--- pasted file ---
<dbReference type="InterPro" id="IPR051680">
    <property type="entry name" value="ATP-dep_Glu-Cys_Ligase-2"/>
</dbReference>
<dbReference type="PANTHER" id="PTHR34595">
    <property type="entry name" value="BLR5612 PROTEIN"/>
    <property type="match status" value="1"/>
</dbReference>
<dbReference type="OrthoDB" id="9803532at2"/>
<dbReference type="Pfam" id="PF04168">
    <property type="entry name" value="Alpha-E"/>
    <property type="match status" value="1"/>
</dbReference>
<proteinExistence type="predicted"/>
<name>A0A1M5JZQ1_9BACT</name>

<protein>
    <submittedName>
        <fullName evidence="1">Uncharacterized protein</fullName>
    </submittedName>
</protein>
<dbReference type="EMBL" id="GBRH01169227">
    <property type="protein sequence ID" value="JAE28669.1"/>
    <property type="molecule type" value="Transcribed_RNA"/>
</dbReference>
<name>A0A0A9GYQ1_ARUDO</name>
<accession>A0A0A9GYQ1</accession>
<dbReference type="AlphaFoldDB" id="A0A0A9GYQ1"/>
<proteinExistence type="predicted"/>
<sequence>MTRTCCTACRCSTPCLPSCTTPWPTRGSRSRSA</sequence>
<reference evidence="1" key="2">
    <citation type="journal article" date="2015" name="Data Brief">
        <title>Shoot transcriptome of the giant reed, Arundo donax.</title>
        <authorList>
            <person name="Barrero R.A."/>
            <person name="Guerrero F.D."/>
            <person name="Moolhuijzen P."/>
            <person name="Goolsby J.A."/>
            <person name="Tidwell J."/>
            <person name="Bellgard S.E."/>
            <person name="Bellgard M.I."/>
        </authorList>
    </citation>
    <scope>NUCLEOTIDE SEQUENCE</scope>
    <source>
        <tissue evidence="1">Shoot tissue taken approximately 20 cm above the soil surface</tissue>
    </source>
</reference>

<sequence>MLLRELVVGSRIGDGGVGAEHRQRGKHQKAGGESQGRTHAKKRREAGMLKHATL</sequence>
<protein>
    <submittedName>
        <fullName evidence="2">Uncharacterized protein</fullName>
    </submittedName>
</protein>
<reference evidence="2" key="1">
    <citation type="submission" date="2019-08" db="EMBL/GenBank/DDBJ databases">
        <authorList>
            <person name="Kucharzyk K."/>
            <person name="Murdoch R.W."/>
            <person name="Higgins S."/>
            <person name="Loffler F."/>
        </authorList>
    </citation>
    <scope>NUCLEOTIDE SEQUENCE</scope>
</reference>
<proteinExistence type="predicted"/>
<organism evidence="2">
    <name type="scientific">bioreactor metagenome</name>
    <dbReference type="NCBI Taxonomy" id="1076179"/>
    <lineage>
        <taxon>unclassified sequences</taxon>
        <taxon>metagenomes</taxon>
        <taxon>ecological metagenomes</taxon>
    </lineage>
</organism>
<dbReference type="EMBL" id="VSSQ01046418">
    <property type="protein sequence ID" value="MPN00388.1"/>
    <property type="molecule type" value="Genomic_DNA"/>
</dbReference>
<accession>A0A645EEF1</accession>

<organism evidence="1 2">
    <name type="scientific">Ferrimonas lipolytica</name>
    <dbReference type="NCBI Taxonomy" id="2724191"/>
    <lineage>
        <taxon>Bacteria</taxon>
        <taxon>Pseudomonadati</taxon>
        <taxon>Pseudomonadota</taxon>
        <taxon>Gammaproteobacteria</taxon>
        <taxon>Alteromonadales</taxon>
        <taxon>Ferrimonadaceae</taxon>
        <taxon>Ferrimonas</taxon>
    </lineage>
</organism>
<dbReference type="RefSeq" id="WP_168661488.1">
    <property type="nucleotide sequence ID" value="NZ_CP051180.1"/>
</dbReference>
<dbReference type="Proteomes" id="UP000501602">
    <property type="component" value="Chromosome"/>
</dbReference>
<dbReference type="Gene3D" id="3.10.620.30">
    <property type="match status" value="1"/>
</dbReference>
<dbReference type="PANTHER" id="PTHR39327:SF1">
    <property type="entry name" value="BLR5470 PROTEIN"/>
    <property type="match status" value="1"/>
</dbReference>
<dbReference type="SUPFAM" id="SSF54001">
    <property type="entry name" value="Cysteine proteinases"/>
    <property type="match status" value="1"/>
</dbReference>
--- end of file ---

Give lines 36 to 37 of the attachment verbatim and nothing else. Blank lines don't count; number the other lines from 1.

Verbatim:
            <person name="Goolsby J.A."/>
            <person name="Tidwell J."/>